by Shaundra, Texas Mom
I’ll be honest: Inviting caregivers onto our prevention team can feel awkward. But sometimes, the awkward conversation is necessary to protect our kids.
I enrolled my son in a week-long summer day camp where I wouldn’t meet the director until 8:00 the morning of camp when I arrived to hand my son over for a day of sports.
As I drove my son to the fields, we reviewed his body safety rules and talked through a couple of “what if” scenarios. But I knew I needed to have a conversation about body safety with the adult in charge in order to advertise that my son is “off limits.”
After checking in and sending my son to warm-up with the other kids, I asked the director for a minute of his time and decided to be as direct and to the point as I could.
“I know you’re busy and this is kind of an awkward question, but I wanted to ask what steps you take during camp to keep kids safe from sexual abuse?”
The director looked surprised but was immediately receptive. “Wow. I don’t usually get asked that question, but it’s so important. ” He went on to share their policies that ensure children aren’t alone with adults and explained their bathroom protocol designed to keep kids safe from the hypothetical stranger-lurking-in-the-bushes near the port-a-potties.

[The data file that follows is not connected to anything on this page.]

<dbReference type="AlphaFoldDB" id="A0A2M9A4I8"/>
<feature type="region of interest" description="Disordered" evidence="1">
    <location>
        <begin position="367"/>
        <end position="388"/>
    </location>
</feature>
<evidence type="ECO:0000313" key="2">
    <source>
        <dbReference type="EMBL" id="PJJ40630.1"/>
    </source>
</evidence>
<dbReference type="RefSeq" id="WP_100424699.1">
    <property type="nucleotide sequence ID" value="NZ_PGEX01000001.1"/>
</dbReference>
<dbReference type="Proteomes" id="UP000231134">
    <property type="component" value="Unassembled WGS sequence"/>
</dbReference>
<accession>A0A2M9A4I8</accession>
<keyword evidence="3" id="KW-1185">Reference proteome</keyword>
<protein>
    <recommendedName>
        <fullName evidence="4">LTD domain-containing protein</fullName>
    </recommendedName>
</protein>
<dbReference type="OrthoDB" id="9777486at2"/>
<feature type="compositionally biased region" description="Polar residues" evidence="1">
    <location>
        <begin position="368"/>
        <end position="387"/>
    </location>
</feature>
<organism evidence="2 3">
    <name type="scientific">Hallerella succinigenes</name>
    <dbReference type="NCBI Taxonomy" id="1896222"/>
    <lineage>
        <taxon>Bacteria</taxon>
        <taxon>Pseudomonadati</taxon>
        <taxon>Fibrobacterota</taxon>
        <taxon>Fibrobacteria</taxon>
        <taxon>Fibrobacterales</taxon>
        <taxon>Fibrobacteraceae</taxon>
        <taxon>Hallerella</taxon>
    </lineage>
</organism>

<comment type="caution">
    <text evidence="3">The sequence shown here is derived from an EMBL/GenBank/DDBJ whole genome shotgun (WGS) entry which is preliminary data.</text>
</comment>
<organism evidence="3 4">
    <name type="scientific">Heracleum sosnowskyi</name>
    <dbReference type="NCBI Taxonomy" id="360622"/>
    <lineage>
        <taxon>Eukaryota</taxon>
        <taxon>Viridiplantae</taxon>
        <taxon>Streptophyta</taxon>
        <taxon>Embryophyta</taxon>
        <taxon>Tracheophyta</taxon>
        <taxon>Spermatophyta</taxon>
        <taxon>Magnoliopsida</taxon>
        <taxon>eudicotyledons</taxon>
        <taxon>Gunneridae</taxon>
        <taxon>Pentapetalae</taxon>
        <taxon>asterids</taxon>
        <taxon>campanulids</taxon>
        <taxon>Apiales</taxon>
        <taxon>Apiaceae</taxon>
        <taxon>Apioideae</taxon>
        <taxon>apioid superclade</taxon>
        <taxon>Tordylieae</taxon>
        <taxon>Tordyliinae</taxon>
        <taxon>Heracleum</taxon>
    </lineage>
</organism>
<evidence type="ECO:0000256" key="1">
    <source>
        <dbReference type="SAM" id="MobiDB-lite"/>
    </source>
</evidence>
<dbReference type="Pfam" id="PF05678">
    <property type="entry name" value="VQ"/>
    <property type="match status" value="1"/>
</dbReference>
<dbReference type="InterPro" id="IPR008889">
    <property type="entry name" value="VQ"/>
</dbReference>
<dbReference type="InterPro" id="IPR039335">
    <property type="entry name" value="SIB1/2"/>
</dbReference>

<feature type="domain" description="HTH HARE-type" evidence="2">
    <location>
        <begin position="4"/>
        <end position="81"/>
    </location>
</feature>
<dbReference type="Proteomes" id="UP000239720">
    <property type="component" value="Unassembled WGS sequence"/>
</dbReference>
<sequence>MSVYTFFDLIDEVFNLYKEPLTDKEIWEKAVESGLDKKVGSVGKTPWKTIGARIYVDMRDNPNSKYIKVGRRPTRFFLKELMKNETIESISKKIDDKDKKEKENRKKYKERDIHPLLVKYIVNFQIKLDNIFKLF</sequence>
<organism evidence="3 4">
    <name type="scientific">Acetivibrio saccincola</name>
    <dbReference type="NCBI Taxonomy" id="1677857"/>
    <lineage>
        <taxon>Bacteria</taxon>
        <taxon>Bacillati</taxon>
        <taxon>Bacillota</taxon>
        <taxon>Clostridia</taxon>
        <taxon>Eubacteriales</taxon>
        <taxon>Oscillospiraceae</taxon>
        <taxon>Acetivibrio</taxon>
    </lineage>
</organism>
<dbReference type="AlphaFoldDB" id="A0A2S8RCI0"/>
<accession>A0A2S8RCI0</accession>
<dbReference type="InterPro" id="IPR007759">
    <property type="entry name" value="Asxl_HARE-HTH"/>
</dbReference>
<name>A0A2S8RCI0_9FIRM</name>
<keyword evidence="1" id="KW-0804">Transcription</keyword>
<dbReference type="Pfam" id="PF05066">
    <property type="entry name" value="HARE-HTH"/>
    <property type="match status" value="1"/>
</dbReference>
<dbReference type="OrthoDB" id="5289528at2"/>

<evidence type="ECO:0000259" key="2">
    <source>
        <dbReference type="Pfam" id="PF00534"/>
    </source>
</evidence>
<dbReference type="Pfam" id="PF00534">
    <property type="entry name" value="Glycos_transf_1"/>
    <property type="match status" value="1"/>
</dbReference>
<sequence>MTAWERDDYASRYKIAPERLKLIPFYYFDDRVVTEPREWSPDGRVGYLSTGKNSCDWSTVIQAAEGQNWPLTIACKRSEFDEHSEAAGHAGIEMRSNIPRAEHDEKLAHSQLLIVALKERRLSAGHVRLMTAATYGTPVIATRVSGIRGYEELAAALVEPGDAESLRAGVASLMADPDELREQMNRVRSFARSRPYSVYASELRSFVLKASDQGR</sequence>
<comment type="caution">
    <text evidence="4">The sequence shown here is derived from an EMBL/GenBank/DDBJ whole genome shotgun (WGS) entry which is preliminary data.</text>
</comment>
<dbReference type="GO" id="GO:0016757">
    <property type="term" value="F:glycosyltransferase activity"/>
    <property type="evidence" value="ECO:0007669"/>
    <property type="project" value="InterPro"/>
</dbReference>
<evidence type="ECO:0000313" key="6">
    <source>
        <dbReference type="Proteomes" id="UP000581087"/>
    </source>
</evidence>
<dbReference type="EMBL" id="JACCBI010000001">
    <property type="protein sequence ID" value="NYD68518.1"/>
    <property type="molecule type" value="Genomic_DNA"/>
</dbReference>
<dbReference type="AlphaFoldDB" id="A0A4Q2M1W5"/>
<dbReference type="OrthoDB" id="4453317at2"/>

I pushed back to let him know I was less concerned with strangers and more concerned about other children or adults involved in the program being alone with my son, sharing the statistics about how often abuse is committed by those known to a child. He listened sincerely and then addressed those concerns, explaining in detail the structure of the day to assure me that the kids and adults remain together as a large group without opportunity for alone time.
Satisfied with his answers and knowing I’d communicated that our family is aware and paying attention, I left much more comfortable than I’d arrived. And in the end, the conversation was far less awkward anticipated.
About a year and a half ago, we moved out of state to an area where Parenting Safe Children is less prevalent, which means I no longer enjoy the benefits of my previous town’s ever-growing prevention team. I’m having to establish a new safety net for my kids at every turn, which is why I’m particularly excited about the new “Conversation-Starter Cards.” Having a tangible tool linked to a professional organization will lend credibility and authority to the conversations I initiate with teachers, coaches, and friends, providing a context for my “awkward” questions.
And who knows? Maybe one day I’ll be able to arrange for Feather to teach a workshop here in Texas so we can begin to create another “off limits” community.